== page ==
‘Guideline Judgement’ on High Range Drink Driving
In 2004,the NSW Court of Criminal Appeal handed down a guideline judgement concerning high range drink driving.
A guideline judgement is a list general rules for courts to follow when sentencing someone for a specific offence.
Here are the guidelines for high range drink driving:
1. In ordinary cases of a first high range drink driving offence:
a. The automatic disqualification period should be adhered to, unless there is a valid reason to offer a reduced period of disqualification from driving
b. A section 10 dismissal or conditional release order will only be appropriate in rare cases
c. Attending, or planning to attend a driver awareness course, will not be sufficient to avoid a conviction.
Valid reasons for reducing the automatic disqualification period can include a lack of alternative forms of transport, the necessity of driving for employment purposes, and any poor health or infirmity on the part of the offender or anyone they are caring for.
2. In ordinary cases of a second or subsequent high range drinking offence:
a. A non conviction order is only appropriate in rare cases
b. A section 9 good behaviour bond is not sufficient punishment in most cases
c. Anything more lenient than a community service order is generally sufficient punishment where the previous offence was a high range PCA
3. There are a number of factors which can increase the moral culpability of a high range drink driving offender, including:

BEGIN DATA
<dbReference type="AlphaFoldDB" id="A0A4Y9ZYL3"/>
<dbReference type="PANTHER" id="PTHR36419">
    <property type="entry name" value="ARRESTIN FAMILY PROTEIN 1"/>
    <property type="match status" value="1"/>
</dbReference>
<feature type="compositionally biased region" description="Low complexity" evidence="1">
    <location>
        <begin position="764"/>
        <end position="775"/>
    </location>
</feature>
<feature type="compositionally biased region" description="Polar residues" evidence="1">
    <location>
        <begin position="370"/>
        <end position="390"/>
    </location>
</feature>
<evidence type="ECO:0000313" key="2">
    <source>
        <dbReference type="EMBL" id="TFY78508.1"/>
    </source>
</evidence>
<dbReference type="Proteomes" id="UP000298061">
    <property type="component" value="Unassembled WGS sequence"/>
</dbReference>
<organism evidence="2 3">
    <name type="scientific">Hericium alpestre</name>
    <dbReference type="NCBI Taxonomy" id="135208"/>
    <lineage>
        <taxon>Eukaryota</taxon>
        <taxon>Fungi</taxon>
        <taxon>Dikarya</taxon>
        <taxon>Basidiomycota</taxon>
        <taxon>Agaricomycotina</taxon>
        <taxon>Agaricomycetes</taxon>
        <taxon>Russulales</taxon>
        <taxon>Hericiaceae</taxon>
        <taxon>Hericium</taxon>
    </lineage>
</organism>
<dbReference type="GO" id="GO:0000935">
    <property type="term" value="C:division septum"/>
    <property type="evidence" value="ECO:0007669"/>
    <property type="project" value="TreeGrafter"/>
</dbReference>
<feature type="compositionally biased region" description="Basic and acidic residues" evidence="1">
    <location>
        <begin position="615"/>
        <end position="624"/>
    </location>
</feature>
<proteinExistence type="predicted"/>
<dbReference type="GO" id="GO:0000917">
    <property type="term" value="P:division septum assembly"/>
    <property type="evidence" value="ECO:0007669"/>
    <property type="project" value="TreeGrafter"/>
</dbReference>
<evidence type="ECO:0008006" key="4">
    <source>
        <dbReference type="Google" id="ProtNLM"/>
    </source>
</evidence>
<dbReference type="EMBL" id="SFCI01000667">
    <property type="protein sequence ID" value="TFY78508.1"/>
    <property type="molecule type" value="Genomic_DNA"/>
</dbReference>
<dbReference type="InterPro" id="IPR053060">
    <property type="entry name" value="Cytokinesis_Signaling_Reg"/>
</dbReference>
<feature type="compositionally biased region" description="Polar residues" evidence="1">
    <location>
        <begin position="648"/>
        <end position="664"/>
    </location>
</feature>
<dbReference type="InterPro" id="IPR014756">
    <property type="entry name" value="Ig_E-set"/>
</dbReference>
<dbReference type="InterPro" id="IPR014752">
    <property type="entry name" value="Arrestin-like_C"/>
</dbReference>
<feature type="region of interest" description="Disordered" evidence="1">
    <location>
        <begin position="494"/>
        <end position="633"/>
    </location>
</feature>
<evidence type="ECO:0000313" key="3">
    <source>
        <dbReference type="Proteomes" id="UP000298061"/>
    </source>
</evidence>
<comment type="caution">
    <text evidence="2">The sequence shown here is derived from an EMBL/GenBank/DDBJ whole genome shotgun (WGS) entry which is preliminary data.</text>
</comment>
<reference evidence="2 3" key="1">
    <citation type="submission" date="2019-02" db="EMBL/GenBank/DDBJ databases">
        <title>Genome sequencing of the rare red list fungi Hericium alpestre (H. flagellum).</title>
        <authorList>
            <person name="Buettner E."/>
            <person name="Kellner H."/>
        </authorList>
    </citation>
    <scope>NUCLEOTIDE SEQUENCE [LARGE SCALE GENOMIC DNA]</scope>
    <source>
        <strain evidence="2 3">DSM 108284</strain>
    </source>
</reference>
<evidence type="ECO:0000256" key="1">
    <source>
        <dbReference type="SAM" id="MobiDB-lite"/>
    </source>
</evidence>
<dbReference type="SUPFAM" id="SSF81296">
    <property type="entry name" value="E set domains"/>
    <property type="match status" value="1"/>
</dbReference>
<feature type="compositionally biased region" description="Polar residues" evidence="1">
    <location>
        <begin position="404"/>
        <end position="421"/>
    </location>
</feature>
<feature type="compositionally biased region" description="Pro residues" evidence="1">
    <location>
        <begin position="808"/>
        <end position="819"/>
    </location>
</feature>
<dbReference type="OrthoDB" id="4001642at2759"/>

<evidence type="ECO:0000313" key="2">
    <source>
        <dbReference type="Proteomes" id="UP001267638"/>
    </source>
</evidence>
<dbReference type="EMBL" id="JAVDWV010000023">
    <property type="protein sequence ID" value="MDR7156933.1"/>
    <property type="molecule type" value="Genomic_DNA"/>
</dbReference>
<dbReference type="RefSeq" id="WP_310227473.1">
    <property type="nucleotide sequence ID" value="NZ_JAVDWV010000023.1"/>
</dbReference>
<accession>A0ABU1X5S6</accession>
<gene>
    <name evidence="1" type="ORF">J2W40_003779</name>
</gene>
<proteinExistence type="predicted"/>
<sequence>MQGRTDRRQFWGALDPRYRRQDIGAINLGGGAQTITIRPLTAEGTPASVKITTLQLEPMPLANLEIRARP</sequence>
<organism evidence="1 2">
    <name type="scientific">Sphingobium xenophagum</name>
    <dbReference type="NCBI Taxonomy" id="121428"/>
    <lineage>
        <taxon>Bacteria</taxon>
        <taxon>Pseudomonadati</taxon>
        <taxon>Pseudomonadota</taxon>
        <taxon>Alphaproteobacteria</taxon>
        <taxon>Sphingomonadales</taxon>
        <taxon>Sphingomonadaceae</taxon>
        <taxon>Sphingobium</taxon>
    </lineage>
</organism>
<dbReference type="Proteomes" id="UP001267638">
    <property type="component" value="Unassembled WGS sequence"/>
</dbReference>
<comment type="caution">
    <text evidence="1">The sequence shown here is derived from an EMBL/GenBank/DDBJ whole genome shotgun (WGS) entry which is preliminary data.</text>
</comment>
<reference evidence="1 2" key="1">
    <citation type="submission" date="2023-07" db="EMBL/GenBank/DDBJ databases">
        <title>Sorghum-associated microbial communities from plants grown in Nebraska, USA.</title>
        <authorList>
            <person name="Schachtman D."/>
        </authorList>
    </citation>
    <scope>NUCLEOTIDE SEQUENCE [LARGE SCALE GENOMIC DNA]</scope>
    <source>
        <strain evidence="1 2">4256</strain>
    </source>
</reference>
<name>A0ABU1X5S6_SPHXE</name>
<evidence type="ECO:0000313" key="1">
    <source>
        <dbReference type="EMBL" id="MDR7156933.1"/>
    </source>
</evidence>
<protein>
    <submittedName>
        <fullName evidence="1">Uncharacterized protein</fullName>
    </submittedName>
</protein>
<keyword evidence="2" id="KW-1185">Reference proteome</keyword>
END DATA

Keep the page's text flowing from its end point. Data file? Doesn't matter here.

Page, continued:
a. How long the journey was
b. How far above 0.15 their level of intoxication was
c. Whether they engaged in competitive driving, or showing off
d. If they were involved in a collision
e. If they drove aggressively or erratically
f. How many people were put at risk by their driving
4. Where the moral culpability of a first high range PCA offender is increased by more than one factor, generally a prison sentence or suspended prison sentence is most appropriate. A section 9 or non conviction order is extremely unlikely to be appropriate in this situation.
5. Where the moral culpability of a second or subsequent high range PCA offender is increased, the most appropriate penalty is imprisonment.
6. If there are two or more aggravating factors, or if the previous offence was high range PCA, full time imprisonment is considered to be the most appropriate sentence.
What is considered an ordinary case?
There are a number of factors which categorise a high range PCA offence as ‘ordinary’ including:
- The driver pleading guilty
- The driver being at little or no risk of reoffending
- There is no previous history of serious traffic offences
- The driver’s licence was suspended when the offence was detected
- The offence was discovered during a random breath test
- The driver can demonstrate prior good character
- Loss of licence would cause significant inconvenience to the offender
There are a few factors which can justify leniency on the part of the magistrate including:
- The driver has completed a traffic offender program
- The driver has a strong dependence on their licence
- If there were unforeseen circumstances, such as an emergency or safety concerns, which led the person to drive while intoxicated.
Working within these guidelines, Sydney Drink Driving Lawyers can help you get the most positive outcome for your high range drink driving case.